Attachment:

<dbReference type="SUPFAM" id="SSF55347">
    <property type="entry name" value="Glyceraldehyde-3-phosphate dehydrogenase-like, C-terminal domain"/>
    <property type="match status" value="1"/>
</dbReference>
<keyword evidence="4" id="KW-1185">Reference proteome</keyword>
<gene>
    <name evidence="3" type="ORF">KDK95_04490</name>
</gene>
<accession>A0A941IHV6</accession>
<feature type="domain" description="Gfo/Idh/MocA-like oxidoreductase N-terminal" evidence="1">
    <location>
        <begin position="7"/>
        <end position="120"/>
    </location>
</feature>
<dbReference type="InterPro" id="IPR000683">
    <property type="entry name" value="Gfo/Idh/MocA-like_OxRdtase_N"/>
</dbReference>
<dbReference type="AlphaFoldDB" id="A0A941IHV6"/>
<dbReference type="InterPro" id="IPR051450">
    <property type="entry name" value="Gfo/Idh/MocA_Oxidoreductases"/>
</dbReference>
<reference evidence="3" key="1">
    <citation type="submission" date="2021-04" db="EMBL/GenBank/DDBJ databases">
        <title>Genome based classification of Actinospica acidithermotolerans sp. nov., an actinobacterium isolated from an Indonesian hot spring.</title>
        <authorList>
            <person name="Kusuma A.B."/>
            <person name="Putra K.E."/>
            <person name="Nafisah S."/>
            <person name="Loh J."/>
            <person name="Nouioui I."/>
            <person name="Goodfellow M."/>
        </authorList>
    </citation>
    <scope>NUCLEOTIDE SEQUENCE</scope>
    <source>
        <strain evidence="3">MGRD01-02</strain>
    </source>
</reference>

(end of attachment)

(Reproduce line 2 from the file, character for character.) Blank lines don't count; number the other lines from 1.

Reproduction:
    <property type="entry name" value="Glyceraldehyde-3-phosphate dehydrogenase-like, C-terminal domain"/>